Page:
42 lakh. Apart from this, Rs one crore were collected from Kannur and Kasargode
districts only, by way of 12-year subscriptions. It was a landmark in the
history of the paper.
1997, the fifth edition started from Kottayam. For it, two days of bucket
collection brought Rs 75 lakh. Besides, Rs 1.4 crore were collected through
annual subscriptions from the districts within the limit of this edition alone.
was really an inspiring experience to note that, within a month, about Rs 1.05
crore were collected for the sixth edition from Trissur district alone. People
from all walks of life contributed to the fund. Almost all the workers, peasants
and employees, etc, contributed their one-day wages. The edition came out on
August 31, 2000.
paper started its multicolour edition at Kochi in 1993, and Thiruvananthapuram
and Kozhikode in 1994. Kannur and Kottayam editions started with the colour
printing installations right from the beginning.
the printing and publishing companies that bring out these editions are named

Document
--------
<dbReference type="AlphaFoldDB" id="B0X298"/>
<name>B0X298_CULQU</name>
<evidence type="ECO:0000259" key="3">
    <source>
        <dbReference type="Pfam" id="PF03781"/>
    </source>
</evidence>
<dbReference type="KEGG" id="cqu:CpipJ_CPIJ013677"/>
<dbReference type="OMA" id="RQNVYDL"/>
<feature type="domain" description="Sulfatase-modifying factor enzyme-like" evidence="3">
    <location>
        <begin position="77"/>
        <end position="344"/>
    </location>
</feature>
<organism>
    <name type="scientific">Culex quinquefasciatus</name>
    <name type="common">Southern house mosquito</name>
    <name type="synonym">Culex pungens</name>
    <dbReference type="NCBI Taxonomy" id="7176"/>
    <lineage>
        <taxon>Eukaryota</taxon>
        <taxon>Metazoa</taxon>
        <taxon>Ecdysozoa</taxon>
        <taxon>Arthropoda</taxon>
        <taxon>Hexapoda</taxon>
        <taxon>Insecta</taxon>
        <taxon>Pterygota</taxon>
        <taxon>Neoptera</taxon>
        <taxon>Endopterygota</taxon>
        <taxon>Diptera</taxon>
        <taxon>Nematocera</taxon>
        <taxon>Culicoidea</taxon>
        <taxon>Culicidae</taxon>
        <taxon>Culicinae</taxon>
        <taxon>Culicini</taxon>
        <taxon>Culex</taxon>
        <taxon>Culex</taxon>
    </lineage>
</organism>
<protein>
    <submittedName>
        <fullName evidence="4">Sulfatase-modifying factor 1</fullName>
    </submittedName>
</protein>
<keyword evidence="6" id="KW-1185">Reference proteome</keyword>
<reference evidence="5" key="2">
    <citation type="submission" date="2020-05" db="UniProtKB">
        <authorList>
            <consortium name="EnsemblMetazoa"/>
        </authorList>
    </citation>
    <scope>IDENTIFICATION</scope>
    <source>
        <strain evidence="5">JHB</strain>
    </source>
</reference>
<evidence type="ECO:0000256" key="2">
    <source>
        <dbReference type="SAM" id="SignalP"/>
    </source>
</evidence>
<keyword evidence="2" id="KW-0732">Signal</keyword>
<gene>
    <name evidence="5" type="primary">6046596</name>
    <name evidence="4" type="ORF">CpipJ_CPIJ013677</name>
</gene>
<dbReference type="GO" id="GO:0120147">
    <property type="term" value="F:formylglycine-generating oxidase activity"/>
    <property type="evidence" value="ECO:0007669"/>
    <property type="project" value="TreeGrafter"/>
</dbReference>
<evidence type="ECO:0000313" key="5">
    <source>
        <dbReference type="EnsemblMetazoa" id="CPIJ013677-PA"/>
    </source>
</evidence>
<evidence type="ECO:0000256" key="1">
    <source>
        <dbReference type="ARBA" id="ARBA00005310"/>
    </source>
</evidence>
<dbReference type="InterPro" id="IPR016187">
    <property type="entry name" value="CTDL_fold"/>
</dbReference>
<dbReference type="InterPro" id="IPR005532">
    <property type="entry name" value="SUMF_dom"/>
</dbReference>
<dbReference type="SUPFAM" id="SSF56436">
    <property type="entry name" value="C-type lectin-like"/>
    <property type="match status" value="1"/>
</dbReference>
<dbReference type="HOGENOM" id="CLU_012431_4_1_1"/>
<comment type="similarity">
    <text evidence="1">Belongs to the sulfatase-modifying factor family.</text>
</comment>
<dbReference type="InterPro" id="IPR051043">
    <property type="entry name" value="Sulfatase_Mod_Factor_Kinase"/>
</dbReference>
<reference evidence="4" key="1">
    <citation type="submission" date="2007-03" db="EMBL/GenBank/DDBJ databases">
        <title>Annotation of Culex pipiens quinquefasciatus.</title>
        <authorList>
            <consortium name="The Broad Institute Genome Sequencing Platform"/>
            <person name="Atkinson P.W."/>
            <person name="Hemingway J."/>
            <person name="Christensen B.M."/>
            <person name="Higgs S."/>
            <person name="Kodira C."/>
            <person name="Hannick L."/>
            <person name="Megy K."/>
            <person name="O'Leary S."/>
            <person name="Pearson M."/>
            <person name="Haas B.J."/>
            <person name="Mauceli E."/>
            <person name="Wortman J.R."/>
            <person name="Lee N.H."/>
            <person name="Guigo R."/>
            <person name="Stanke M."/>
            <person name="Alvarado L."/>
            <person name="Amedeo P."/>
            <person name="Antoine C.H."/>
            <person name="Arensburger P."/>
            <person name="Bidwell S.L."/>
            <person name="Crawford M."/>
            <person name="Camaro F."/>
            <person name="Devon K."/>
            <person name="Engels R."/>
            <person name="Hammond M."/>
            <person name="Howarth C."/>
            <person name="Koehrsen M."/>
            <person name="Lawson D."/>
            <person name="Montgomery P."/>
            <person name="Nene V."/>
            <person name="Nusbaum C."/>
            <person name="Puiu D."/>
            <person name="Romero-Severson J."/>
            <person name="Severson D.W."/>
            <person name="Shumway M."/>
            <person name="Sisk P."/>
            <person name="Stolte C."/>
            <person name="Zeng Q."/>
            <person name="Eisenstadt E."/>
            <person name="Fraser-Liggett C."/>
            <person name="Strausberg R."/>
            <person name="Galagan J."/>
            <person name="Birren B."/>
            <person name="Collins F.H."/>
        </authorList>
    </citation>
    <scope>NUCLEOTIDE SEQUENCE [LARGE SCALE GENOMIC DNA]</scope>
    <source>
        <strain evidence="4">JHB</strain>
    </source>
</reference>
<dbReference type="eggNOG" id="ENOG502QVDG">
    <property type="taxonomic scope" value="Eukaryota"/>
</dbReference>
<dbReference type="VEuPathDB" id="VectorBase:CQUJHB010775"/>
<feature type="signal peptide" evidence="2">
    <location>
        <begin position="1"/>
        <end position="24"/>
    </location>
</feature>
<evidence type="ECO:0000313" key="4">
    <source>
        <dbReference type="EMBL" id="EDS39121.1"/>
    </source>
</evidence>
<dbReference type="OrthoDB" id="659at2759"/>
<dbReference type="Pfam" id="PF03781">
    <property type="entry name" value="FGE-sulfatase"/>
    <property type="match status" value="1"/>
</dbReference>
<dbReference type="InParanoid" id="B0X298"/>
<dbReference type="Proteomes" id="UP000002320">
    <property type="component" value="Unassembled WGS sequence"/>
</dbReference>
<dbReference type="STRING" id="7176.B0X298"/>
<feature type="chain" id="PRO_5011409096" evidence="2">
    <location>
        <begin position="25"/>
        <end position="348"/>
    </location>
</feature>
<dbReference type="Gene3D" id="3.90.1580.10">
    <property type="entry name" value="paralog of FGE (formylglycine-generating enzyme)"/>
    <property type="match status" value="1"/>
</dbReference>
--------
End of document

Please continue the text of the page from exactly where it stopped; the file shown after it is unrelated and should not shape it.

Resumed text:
after party stalwarts like P Krishna Pillai, AKG, C H Kanaran and EMS.
the party is planning another edition from outside Kerala, that is Mumbai, the
hub of business activities in India. The purpose is to cater to a large chunk of
Malayalees who have settled there for livelihood but still have fond memories of
Kerala. The internet edition started on January 1, 1998 --- another feather in
the paperís cap.
a very humble beginning in terms of assets and circulation, the Deshabhimani
has become the third largest daily in Kerala, reaching a wide range of
readership. Tiding over all the hardships and constraints, the growth from Kallachu
(a primitive calligraphic mode of printing) to the well equipped modern
machinery with all-out computerised facilities fulfils the aspirations of the
toiling and downtrodden people of Kerala, whose unstinted support and
wholehearted loyalty made all this possible.
of the Left and progressive movements in Kerala like E M S Namboodiripad, M S
Devadas, V T Induchudan, K P R Gopalan, P Govinda Pillai, K Chathunni Master, E
K Nayanar and S Ramachandran Pillai were the luminaries who served as the
paperís chief editors at different times. Along with hundreds of party workers